Hooked Book Summary


Hooked Book Summary
Author: Nir Eyal

Hooked model – trigger, action, variable reward, investment

Triggers – internal or external
Action – ease of doing and motivation to do it
Variable reward- creates craving. Variable.
Investment – user does not of a work- time, money, data, social capital, effort

Difficult to wean customers away from a competition product that they are habituated with if yours is just marginally better. Tough to break habits.

Many innovations fail because consumers irrationally overvalue the old while companies irrationally overvalue the new. Harvard business school finding

More frequent the action, easier to form habit.

Habit zone – two factors – frequency and perceived utility. Ideally high on both.

Fogg behaviour model- motivation, ability, trigger
3 core motivations:
– seek pleasure and avoid pain
– seek hope and avoid fear
– seek social acceptance and avoid rejection

Identify steps that a customer has to go through to use or buy a product. Start removing steps. Find the shortest one that works.

Aspects of simplicity – time, money, effort, brain cycles, social deviance, non routine.

Motivation Vs ability. Which to increase first. Focus on ease of use first. Motivation building is costly.

– scarcity effect : product perceived value drop if it’s starts as scarce and then becomes available
– framing effect – soldout artist performing in subway station. No one paid any attention
– Anchoring effect – People often anchor to one piece of information while making a decision
– endowed progress effect: people believe they are nearing a goal. Put in more efforts

Excitement not in the getting of the reward but it’s anticipation. Craving for the reward. Stress of desire.

Products need to have novelty. To sustain interest.

Three types of variable rewards – the tribe, the hunt, the self.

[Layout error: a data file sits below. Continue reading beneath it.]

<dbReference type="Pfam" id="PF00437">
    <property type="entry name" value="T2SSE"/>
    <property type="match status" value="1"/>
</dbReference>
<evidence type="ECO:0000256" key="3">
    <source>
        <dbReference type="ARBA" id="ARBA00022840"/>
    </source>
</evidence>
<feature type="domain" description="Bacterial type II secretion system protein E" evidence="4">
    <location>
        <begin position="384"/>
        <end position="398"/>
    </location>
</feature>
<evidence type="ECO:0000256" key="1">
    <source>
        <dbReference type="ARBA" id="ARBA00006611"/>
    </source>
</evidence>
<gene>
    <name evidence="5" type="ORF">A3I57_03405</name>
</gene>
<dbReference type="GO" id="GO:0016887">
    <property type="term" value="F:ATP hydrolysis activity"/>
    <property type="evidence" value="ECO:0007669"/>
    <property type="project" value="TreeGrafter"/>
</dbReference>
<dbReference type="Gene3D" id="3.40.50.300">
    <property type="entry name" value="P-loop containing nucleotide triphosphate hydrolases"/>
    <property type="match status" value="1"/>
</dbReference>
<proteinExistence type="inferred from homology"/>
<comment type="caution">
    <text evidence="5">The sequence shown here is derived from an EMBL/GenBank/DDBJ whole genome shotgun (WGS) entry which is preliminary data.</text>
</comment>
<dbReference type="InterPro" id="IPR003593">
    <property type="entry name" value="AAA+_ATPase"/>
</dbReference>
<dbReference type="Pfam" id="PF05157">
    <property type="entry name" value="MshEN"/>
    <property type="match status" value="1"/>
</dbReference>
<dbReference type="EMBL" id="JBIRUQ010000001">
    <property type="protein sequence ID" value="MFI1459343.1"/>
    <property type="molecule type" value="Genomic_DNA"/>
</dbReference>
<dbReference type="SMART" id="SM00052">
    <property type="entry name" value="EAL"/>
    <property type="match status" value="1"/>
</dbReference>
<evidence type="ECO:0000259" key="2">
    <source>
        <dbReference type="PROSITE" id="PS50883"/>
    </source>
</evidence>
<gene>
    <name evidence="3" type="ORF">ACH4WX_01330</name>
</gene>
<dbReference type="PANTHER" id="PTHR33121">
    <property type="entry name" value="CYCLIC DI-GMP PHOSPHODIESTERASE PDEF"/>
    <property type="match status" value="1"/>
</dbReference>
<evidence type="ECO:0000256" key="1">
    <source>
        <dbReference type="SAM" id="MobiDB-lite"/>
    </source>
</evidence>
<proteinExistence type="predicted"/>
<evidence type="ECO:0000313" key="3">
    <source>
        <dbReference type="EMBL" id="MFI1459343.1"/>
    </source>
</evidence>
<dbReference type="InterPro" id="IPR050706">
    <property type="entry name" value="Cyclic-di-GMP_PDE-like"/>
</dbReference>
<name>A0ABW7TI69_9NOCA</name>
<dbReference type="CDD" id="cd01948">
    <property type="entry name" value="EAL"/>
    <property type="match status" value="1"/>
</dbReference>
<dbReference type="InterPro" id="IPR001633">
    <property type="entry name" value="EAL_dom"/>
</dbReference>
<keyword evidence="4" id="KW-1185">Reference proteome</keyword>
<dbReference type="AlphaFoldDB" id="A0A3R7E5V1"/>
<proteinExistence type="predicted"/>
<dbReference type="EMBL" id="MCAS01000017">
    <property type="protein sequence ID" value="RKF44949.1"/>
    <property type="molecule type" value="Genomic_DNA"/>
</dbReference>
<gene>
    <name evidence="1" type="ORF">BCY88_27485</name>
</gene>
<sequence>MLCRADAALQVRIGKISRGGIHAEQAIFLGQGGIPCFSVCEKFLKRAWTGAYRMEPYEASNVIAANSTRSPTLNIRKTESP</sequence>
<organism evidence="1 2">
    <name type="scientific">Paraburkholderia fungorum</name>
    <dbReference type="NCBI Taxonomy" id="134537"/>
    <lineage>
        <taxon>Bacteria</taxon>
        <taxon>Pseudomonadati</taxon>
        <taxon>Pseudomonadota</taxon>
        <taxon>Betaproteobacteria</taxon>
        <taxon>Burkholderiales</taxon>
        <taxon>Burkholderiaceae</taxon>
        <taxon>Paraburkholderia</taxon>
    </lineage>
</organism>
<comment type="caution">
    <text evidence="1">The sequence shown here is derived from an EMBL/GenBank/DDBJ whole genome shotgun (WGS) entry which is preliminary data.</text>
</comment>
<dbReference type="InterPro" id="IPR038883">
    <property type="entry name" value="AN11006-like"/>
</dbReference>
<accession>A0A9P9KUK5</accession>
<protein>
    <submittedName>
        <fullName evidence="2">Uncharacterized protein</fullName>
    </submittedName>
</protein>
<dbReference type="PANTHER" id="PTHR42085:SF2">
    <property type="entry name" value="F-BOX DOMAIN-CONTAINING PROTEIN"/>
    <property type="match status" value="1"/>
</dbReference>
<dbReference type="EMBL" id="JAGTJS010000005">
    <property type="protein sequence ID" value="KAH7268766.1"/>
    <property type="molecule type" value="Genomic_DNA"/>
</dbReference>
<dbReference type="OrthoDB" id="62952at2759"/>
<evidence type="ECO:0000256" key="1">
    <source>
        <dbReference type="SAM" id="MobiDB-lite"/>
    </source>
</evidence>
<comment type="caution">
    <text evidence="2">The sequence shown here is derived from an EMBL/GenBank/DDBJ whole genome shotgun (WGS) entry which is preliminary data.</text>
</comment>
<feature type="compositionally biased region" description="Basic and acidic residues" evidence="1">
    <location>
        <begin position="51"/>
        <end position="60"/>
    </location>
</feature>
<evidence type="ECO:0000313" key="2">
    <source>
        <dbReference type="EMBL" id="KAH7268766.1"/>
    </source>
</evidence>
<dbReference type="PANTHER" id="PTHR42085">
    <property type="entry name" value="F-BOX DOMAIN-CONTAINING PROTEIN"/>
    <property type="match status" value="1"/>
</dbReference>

Need to acquire physical objects that aid our survival is part of our brains operating system
.. rewards of the hunt.
Rewards of the tribe.. acceptance, social status.
Self – sense of competency.

Ending bus fare request with – you are free to accept or refuse- increased collected funds. Disarms from feeling we are being told what to do. Reactance.

To change behaviour products must ensure users feel that they are in control.

Experiences with finite variability become less engaging because they eventually become predictable. Eg games played solo Vs others. When playing with others there is infinite variability.

Don’t add variability if the process is already variable eg online search or Uber ride. In such cases give users a sense of control. Sense of agency.

Escalation of commitment – the more users invests time n effort in a service or product, the more they value it. IKEA effect

Small sign at yard and then a big ugly sign. Higher acceptance rate . Rather than just the big sign as the first choice. Already committed with small investment or pain.
– the more effort we put into something the more likely we are to liking it.
– we tend to be consistent with our past behaviour.
– We change our preferences to avoid cognitive dissonance